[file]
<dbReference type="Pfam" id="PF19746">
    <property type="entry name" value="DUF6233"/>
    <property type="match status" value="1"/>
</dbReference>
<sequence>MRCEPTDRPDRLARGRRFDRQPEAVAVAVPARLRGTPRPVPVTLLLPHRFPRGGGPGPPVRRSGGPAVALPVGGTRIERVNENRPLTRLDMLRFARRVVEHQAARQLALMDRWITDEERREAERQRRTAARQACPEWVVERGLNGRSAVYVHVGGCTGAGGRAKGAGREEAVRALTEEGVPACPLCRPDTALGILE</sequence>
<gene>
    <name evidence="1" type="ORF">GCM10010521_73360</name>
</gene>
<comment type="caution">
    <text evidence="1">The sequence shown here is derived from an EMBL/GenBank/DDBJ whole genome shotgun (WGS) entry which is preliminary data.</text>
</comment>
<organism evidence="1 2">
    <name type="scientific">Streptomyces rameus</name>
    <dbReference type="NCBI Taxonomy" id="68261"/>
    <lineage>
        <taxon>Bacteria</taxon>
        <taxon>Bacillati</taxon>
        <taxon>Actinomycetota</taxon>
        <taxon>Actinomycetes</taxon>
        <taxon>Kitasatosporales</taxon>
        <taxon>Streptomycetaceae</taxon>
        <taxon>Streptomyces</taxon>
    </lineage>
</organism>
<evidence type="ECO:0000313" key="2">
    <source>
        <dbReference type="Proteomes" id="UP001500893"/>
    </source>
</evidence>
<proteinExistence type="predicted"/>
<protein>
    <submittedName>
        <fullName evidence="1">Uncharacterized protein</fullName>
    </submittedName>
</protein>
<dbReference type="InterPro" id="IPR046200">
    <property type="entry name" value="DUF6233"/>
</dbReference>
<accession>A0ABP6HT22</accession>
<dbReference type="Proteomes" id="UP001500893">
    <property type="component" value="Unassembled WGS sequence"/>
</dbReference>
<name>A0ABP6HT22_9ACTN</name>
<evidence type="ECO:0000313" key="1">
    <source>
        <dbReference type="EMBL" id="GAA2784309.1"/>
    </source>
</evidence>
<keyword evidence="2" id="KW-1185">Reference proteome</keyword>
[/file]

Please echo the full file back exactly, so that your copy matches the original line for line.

<dbReference type="Pfam" id="PF19746">
    <property type="entry name" value="DUF6233"/>
    <property type="match status" value="1"/>
</dbReference>
<sequence>MRCEPTDRPDRLARGRRFDRQPEAVAVAVPARLRGTPRPVPVTLLLPHRFPRGGGPGPPVRRSGGPAVALPVGGTRIERVNENRPLTRLDMLRFARRVVEHQAARQLALMDRWITDEERREAERQRRTAARQACPEWVVERGLNGRSAVYVHVGGCTGAGGRAKGAGREEAVRALTEEGVPACPLCRPDTALGILE</sequence>
<gene>
    <name evidence="1" type="ORF">GCM10010521_73360</name>
</gene>
<comment type="caution">
    <text evidence="1">The sequence shown here is derived from an EMBL/GenBank/DDBJ whole genome shotgun (WGS) entry which is preliminary data.</text>
</comment>
<organism evidence="1 2">
    <name type="scientific">Streptomyces rameus</name>
    <dbReference type="NCBI Taxonomy" id="68261"/>
    <lineage>
        <taxon>Bacteria</taxon>
        <taxon>Bacillati</taxon>
        <taxon>Actinomycetota</taxon>
        <taxon>Actinomycetes</taxon>
        <taxon>Kitasatosporales</taxon>
        <taxon>Streptomycetaceae</taxon>
        <taxon>Streptomyces</taxon>
    </lineage>
</organism>
<evidence type="ECO:0000313" key="2">
    <source>
        <dbReference type="Proteomes" id="UP001500893"/>
    </source>
</evidence>
<proteinExistence type="predicted"/>
<protein>
    <submittedName>
        <fullName evidence="1">Uncharacterized protein</fullName>
    </submittedName>
</protein>
<dbReference type="InterPro" id="IPR046200">
    <property type="entry name" value="DUF6233"/>
</dbReference>
<accession>A0ABP6HT22</accession>
<dbReference type="Proteomes" id="UP001500893">
    <property type="component" value="Unassembled WGS sequence"/>
</dbReference>
<name>A0ABP6HT22_9ACTN</name>
<evidence type="ECO:0000313" key="1">
    <source>
        <dbReference type="EMBL" id="GAA2784309.1"/>
    </source>
</evidence>
<keyword evidence="2" id="KW-1185">Reference proteome</keyword>